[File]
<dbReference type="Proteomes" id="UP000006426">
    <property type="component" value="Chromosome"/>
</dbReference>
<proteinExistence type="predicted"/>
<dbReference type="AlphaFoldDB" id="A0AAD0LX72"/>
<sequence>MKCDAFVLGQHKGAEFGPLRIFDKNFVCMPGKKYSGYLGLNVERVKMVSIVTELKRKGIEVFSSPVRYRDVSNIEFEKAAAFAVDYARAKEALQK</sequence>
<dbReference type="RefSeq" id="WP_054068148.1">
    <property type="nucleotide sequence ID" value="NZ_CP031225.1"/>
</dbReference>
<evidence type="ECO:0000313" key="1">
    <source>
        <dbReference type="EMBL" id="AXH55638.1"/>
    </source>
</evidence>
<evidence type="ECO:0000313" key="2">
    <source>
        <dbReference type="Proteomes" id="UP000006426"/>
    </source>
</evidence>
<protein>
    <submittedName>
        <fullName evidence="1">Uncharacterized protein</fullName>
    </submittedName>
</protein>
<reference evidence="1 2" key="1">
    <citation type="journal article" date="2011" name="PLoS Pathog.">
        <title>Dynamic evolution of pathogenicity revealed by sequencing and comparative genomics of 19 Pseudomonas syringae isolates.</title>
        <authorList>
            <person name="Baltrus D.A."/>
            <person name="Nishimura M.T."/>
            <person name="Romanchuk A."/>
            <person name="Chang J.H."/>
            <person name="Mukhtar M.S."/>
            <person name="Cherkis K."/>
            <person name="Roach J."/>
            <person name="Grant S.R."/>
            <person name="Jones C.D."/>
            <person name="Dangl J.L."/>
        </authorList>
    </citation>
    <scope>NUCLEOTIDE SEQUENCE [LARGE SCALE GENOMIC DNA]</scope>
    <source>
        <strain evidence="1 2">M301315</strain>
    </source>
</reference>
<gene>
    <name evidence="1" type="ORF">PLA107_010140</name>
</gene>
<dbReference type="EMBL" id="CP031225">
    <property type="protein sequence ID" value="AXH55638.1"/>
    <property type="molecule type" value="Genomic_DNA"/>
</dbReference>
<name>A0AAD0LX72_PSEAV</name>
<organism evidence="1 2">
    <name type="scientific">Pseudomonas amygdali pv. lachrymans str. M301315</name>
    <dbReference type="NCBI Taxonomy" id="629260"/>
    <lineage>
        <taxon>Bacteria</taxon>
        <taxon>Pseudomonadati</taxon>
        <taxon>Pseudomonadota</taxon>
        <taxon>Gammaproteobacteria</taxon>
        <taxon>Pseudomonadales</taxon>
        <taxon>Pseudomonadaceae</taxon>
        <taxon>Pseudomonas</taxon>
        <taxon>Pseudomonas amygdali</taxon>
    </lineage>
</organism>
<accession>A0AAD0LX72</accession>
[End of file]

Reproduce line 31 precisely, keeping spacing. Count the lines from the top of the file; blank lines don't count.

            <person name="Romanchuk A."/>